The lightweight gear for our trip did not end with the tarp instead of tent, the sleeping bags or the clothing. It continued with the food choices we made. Deciding what the eat for the following eight days was not an easy task from the comforts of a friend’s living room. I know first hand how good things can seem and how nauseating they can become after days on the trail. For instance, I can no longer eat Trader Joe’s chili lime cashews. It was over ten years ago we maxed out on those nuts. The thought of them makes me want to barf.
So there we were, on day two, with our choices du jour. It started with the coffee. Peter and I both agreed it was a priority and worth it’s weight. Not this time. We went for the lightest weight and biggest bang mixed with potable flavor. Enter Starbucks Via Italian Roast. I laugh when I think of a coffee empire marketing instant coffee but have to admit it wasn’t that bad. What blew me away was the coffee buzz taking effect almost immediately. Because we would wait to eat our breakfast granola, it was about an hour and a half from a double dose of Via with powdered milk to any food. After the first morning we agreed to hold off on the evening’s hot chocolate so that at least there would be some calories to go stave off the Via buzz.
Getting up early with no source of heat, immediately getting out of the sleeping bags and camp clothes into the dirty hiking clothes from the day before made the second warm beverage most enjoyable. I realized the necessity of packing up before doing anything else that first day. It’s too easy to stay in the comforts of the sleeping bag, warm and toasty even if we were essentially sleeping out because of the tarp set-up for our tent.
Just like it’s so easy to stay in the warmth of home and not live in the outdoors for a week or so. Getting rid of these comforts I can say from experience, time again, leads to beautiful moments. The utter appreciation for not only what you have, but moreso the clarity of mind when it’s free of clutter the sense of awe with all the surrounds you.
Which is a bit poetic for the reality of just how cold it is to wake up at 430am and get rolling. Head lamps on, stuff sacks stuffed, water heated to the temperature hot enough for coffee but not so hot it scalds your lips, all in the name of fuel conservation. Fuel, after all, has to be carried as well. With the minimal amount for the entire eight days, we had to be careful with how much we used daily.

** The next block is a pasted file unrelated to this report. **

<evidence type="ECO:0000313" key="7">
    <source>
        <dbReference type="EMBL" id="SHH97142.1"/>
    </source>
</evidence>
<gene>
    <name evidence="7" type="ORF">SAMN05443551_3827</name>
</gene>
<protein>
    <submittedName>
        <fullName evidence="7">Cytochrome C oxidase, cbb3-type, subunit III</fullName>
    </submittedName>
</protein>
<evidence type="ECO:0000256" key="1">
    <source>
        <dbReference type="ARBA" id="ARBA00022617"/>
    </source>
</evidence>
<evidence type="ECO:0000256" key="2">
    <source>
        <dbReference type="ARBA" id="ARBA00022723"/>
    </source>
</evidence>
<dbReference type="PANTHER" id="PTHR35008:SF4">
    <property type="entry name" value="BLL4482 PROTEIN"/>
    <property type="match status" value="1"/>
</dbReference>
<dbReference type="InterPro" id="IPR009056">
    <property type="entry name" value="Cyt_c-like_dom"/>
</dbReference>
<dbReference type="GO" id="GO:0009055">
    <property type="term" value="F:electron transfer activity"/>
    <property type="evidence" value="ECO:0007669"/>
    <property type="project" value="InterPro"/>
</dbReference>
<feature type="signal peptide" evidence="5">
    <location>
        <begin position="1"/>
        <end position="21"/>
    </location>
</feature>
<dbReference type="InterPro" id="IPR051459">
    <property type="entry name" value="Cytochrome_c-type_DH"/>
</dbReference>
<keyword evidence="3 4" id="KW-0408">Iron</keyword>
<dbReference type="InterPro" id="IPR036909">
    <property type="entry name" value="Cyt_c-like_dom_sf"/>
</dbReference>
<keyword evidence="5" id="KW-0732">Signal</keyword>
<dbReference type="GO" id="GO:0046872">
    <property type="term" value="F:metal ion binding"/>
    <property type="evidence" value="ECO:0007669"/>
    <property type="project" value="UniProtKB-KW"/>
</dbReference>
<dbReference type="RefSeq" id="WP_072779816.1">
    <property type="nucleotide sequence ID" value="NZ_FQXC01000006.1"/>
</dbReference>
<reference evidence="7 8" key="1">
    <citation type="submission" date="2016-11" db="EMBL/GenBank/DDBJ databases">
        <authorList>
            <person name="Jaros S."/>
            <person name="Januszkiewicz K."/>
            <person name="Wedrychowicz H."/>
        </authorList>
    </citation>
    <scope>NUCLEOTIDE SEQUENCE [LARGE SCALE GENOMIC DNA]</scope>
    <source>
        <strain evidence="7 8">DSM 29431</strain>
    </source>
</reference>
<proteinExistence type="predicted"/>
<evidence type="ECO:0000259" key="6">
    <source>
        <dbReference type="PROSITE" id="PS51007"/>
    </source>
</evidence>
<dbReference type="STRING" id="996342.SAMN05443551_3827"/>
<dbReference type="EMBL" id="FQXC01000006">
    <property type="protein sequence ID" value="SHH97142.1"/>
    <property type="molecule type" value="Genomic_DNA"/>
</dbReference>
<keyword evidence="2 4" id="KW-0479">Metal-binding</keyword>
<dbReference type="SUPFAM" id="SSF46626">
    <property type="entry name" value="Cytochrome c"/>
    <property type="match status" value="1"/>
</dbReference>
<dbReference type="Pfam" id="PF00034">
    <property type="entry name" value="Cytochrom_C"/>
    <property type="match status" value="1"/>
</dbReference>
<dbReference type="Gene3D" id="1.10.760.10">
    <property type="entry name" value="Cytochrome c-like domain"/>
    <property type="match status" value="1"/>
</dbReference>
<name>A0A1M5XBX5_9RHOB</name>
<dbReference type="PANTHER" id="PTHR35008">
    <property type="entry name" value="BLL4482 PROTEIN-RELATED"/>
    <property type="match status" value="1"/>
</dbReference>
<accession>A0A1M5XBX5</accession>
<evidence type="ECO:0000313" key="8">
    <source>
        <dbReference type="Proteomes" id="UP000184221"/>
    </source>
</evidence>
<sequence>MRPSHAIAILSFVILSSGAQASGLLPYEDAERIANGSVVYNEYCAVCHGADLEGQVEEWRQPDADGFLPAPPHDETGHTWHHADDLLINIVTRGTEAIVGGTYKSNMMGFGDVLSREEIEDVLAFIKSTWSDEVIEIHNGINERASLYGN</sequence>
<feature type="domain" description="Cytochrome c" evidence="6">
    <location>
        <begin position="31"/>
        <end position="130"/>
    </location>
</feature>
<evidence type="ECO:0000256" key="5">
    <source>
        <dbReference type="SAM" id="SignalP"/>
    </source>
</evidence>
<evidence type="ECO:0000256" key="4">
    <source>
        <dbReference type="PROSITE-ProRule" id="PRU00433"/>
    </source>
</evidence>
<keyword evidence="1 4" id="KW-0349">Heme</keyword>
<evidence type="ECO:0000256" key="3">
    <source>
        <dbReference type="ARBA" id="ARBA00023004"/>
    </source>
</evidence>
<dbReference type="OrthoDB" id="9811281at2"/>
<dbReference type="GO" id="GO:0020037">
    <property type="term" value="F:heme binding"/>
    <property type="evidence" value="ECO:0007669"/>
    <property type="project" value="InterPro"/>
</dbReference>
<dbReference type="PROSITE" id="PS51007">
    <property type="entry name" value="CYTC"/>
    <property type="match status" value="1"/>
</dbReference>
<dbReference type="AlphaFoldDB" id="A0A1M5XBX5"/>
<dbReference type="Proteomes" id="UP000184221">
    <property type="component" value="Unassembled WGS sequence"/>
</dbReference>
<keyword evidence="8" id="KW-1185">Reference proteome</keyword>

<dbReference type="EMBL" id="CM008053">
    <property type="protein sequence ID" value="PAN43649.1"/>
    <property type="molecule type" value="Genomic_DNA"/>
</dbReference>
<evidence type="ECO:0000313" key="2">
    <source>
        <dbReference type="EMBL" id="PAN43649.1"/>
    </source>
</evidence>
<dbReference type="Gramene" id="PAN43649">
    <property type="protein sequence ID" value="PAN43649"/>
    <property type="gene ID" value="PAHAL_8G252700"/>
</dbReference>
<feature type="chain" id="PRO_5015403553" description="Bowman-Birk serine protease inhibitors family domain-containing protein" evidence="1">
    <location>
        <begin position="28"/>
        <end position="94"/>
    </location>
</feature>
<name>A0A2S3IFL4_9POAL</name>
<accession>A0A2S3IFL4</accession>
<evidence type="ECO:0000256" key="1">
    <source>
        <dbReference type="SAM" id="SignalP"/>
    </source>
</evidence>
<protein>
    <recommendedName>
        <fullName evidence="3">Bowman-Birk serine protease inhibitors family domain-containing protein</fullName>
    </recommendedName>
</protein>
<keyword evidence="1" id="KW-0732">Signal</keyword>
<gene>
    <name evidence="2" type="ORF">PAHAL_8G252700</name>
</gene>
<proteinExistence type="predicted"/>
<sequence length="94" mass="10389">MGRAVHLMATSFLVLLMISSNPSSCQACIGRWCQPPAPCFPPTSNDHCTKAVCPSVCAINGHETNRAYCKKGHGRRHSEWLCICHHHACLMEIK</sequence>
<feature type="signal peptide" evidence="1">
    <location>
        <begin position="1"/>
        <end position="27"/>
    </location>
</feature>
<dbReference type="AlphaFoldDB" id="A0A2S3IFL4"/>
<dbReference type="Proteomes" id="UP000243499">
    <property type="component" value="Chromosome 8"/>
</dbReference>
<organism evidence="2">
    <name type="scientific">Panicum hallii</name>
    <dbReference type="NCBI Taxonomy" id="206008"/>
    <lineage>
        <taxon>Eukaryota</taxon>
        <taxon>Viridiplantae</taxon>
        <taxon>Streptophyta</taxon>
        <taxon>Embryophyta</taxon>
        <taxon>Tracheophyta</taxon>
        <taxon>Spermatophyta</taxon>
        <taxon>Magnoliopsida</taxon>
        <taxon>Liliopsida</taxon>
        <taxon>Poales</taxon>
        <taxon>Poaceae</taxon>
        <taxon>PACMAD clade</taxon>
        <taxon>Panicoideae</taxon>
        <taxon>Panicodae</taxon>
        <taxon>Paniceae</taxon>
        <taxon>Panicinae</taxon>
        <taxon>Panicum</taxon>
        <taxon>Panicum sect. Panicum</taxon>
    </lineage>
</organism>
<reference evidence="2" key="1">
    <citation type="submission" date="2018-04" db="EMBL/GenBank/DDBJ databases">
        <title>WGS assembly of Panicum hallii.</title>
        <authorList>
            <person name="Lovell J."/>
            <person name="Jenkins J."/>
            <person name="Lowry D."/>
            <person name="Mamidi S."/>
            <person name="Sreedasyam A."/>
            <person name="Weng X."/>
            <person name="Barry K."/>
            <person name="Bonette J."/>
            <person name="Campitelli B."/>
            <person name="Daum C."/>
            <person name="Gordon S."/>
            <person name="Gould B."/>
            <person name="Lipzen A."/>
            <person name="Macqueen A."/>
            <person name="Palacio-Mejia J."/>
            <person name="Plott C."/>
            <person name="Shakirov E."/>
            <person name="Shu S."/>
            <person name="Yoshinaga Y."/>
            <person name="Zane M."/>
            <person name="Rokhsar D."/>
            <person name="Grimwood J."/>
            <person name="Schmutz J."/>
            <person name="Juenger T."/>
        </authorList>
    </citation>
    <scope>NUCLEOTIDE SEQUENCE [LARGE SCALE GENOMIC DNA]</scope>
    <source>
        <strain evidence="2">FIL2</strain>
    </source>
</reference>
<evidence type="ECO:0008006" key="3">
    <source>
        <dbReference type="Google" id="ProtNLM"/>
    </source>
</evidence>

Early morning start…
With camp broke we set out on the trail. Up and over Goodale and then Silver Pass, both easy grades, as the sun warmed our backs. A break at one of many High Sierra lakes we passed, water was filtered and rehydration was made by chugging over a liter of each. A small amount was taken to quench our thirst over the coming hours. Peter’s gravity filer set up never ceases to amaze me with it’s ease. Fresh, clean water never tasted so good as up in the mountains. Our last hiking trip being a desert mountain traverse with no water save for patches of snow we melted, usually over a fire, led to a smokey, debris filled version of the crystal clear sierra brew.
Views of peaks past sat up in the horizon. Banner Peak in particular is a special one that showed itself throughout the first two days. This was one beauty Peter and I climbed on my 25th Birthday. I remember hiking up to the Thousand Island Lakes with beer and carrot cake in tow. We went up and down Banner in a day and were almost back at camp when I tripped on a rock and did a face plant. Better there than up on the icefield, melted just enough to get over and back with the fast setting autumn sun.
Yes, Peter and I have quite a history with the Sierra. With this John Muir hike once again we were reminded of the endless opportunities for adventure waiting for those willing to make the time.
This second day I insisted on taking more weight than Peter. It was painful to watch him struggle with the fanny pack and small backpack. I thought by taking the bulk it would ease his discomfort. For some reason I thought I could carry it all. At least most of it. Without him knowing, I took some things out of his pack and shouldered the heavy load.
Halfway into the day the pain began. Like a vice grip around my torso, specifically around the kidneys, it felt like the pack was compressing all my organs. With all the weight around my hips because of the two bear canisters, it was the worst weight distribution possible with a backpack. But there was no choice because I couldn’t put the canister on top of the sleeping bags and pads, as well as clothing, with so much down filled items they would be squished and all loft-providing warmth would be lost. That and the two of them would not work on top of the pack. One had to go in the bottom section and one right on top, at the bottom of the top.